metawidget: a basket of vegetables: summer and winter squash, zucchini, tomatoes. (food)
[personal profile] metawidget posting in [community profile] boilingwater

This recipe is adapted from The Vegetarian Epicure and is our go-to recipe for bread warm out of the oven. It's also very straightforward and doesn't require any particularly fancy ingredients.

Preheat the oven to 375° F.

1¼ cups
white flour (unbleached if possible)
¾ cup
cornmeal
2-3 tablespoons
sugar
5 teaspoons
baking powder
pinch
salt
1
egg
1 cup
milk
2 tablespoons
melted butter

Sift together the dry ingredients into a mixing bowl.

Beat the egg into the milk, add it and the butter to the dry ingredients (separately — you get butter globules floating in your milk if you add the butter to the milk-and-egg mixture).

Spread batter in a buttered 9-inch pie plate or oven-proof frying pan (e.g. a one-piece cast iron one) and bake 30-35 minutes, until the top starts to brown near the edges.

This bread is at its best right out of the oven with butter, but it will still be nice the next day. It is excellent with baked beans and coleslaw, or on its own for breakfast.

I've sprinkled grated cheese on it before sticking it in the oven, mixed garlic, roseamary and/or chopped onions in, and done it up plain; it's a good base for improvisation.

Cross-posts: [community profile] boilingwater, my journal

Date: 2013-01-07 03:28 pm (UTC)
0jack: Closeup of Boba Fett's helmet, angular orange stripe surrounding a narrow window on a greenish metallic field. (Default)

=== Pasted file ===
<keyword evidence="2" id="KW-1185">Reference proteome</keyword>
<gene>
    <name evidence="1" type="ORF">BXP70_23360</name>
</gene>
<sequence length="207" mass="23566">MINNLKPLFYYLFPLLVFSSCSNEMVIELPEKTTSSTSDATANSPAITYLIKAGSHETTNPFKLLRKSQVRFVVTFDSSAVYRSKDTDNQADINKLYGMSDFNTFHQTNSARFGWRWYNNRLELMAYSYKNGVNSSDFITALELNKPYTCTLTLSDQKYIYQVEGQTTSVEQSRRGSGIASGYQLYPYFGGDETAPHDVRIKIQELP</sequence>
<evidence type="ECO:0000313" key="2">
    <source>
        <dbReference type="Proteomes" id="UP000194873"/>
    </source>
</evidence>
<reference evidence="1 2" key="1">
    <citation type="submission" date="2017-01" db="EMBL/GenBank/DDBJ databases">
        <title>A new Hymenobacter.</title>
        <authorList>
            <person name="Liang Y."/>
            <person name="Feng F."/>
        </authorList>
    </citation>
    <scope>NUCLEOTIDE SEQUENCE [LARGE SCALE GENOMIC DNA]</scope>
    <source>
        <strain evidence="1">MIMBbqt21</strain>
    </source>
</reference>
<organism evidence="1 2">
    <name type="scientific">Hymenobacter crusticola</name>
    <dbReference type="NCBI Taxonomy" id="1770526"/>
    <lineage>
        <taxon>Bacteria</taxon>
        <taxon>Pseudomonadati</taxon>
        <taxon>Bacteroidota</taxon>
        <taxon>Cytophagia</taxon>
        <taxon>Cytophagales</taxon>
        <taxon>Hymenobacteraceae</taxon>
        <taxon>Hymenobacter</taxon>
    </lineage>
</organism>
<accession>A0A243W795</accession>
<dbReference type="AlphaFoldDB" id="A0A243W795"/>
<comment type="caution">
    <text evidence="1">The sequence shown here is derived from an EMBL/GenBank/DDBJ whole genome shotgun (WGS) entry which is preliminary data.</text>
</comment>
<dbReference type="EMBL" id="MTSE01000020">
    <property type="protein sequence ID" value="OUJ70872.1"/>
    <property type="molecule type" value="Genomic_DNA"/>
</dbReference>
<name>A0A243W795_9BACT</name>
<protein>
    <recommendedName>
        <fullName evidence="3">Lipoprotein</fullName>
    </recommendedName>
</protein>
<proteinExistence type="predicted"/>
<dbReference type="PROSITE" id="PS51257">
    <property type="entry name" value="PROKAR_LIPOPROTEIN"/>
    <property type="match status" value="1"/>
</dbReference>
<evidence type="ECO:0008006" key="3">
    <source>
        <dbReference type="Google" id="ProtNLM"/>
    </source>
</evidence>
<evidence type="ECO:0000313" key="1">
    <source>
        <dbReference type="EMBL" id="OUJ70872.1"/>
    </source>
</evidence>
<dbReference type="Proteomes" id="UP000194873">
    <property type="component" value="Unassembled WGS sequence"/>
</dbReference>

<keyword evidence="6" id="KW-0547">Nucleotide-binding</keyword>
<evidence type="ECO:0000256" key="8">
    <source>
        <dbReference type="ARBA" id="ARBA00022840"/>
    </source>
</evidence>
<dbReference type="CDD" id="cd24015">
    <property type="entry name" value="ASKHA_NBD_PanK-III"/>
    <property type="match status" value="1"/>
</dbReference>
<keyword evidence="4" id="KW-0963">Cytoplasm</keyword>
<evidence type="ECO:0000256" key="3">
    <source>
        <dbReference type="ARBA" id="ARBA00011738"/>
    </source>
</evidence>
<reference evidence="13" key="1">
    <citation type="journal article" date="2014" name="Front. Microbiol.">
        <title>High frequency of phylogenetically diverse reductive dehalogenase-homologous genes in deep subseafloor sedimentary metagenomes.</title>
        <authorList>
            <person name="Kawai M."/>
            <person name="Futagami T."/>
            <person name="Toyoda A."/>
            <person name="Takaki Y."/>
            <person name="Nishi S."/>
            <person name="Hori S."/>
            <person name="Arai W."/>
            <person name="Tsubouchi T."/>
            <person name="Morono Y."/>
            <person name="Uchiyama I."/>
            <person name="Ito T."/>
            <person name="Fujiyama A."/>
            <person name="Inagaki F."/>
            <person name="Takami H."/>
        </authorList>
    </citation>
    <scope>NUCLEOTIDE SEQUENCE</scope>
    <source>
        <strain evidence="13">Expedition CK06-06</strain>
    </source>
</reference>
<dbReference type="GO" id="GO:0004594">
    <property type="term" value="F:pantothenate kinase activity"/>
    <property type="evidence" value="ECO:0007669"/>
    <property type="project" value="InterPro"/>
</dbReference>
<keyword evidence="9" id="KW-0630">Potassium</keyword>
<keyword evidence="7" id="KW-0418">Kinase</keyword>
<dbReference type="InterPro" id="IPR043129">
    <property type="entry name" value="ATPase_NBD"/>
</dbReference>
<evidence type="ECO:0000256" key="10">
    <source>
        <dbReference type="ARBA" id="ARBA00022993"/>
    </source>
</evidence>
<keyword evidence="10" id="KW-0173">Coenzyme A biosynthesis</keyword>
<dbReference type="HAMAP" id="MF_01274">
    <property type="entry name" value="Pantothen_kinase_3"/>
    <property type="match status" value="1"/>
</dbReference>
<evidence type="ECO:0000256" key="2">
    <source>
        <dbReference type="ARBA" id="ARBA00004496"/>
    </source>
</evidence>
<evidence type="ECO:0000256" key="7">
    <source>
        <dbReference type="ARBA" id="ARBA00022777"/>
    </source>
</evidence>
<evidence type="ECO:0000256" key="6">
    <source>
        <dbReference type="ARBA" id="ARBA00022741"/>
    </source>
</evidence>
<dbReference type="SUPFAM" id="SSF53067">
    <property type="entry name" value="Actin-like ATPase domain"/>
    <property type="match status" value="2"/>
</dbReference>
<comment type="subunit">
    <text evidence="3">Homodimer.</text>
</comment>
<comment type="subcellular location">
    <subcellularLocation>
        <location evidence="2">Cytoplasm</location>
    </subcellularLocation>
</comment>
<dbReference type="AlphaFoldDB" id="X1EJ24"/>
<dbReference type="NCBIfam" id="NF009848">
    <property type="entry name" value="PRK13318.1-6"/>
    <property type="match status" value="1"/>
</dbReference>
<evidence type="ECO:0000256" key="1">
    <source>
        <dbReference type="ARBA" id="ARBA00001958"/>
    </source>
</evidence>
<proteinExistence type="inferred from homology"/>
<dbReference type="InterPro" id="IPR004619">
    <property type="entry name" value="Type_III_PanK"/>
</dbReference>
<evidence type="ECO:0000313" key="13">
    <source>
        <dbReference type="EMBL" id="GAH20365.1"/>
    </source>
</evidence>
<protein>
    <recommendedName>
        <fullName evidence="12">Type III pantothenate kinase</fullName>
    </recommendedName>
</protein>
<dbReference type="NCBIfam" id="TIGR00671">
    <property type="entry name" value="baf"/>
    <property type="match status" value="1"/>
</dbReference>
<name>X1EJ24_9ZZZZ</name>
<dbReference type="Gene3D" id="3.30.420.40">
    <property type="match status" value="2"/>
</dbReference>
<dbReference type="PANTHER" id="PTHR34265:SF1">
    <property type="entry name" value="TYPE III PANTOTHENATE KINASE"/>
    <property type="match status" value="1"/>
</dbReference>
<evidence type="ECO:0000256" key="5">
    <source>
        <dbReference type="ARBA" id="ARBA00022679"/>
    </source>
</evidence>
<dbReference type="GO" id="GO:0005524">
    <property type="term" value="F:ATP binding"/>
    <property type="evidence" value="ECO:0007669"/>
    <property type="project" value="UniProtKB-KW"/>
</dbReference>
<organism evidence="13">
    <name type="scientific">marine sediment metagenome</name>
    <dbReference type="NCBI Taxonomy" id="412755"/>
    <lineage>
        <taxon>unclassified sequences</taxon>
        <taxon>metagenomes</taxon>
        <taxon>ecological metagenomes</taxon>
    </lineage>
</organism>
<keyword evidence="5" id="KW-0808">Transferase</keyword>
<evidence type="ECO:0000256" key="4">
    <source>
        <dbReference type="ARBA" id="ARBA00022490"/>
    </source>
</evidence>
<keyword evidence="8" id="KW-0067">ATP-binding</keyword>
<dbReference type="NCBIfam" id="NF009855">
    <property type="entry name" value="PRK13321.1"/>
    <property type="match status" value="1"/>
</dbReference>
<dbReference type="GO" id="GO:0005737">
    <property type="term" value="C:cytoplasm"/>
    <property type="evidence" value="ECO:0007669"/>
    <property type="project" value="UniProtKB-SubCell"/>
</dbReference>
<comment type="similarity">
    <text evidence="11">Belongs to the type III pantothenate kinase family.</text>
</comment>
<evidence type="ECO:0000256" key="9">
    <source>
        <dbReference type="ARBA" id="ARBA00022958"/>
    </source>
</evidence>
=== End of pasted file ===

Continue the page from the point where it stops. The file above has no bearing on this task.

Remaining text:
From: [personal profile] 0jack
I was raised on the Texan version of this, a different ratio of cornmeal/flour and less baking powder but with soured milk to increase the rising. It's lovely.

The next day, it makes an excellent hot breakfast, if you're into that kind of thing. Break up a large piece in a bowl, drizzle with molasses or honey, and pour steaming-hot milk over top.

This bread is also used for half the bread in a traditional dressing made to go with turkey or chicken. It freezes well so if it gets a bit stale, keep a bag of it and bring it out later for the dressing which is basically a savoury bread pudding. (dry bread of varying kinds, sauteed onion/celery, stock, eggs, spices)

Date: 2013-01-07 05:59 pm (UTC)
0jack: Closeup of Boba Fett's helmet, angular orange stripe surrounding a narrow window on a greenish metallic field. (Default)
From: [personal profile] 0jack
Anything with less gluten requires more lift, in general. Because the cornmeal itself doesn't rise, the wheat flour needs to do far more work. If one wants a lighter bread with a higher cornmeal content (or is making it GF entirely), egg whites beaten until they hold peaks, then gently folded in at the last, are useful. I am very used to the soured milk as I grew up with it. :)

The hot breakfast is a rather happy childhood memory for me. We didn't have a lot of money but it's hard to feel sorry for one's self with something so tasty to eat before school.

Date: 2013-01-07 06:08 pm (UTC)
carolyn_claire: (Grater than)
From: [personal profile] carolyn_claire
We've used the Okie version of this for generations, with 1 C cornmeal (yellow or white) and 1/2 C flour, 1 tsp each sugar and salt, 3/4 tsp each baking soda and baking powder, 1 1/2 C buttermilk (or 1 1/4 C milk), 1 egg and 2 Tbl oil (though I usually use 1 Tbl). It has a firm texture but rises beautifully, especially in a divided cornbread pan; the important bit is to mix the dry ingredients VERY well before adding the wet. For a snack, we also eat it with a spoon, broken up in a glass of milk. We use it in stuffing, too, half and half with stale bread, sauteed in butter with onion and celery and sage, moistened with chicken or turkey broth and milk before baking. It's great with chili, and you can add diced jalapeno, too.

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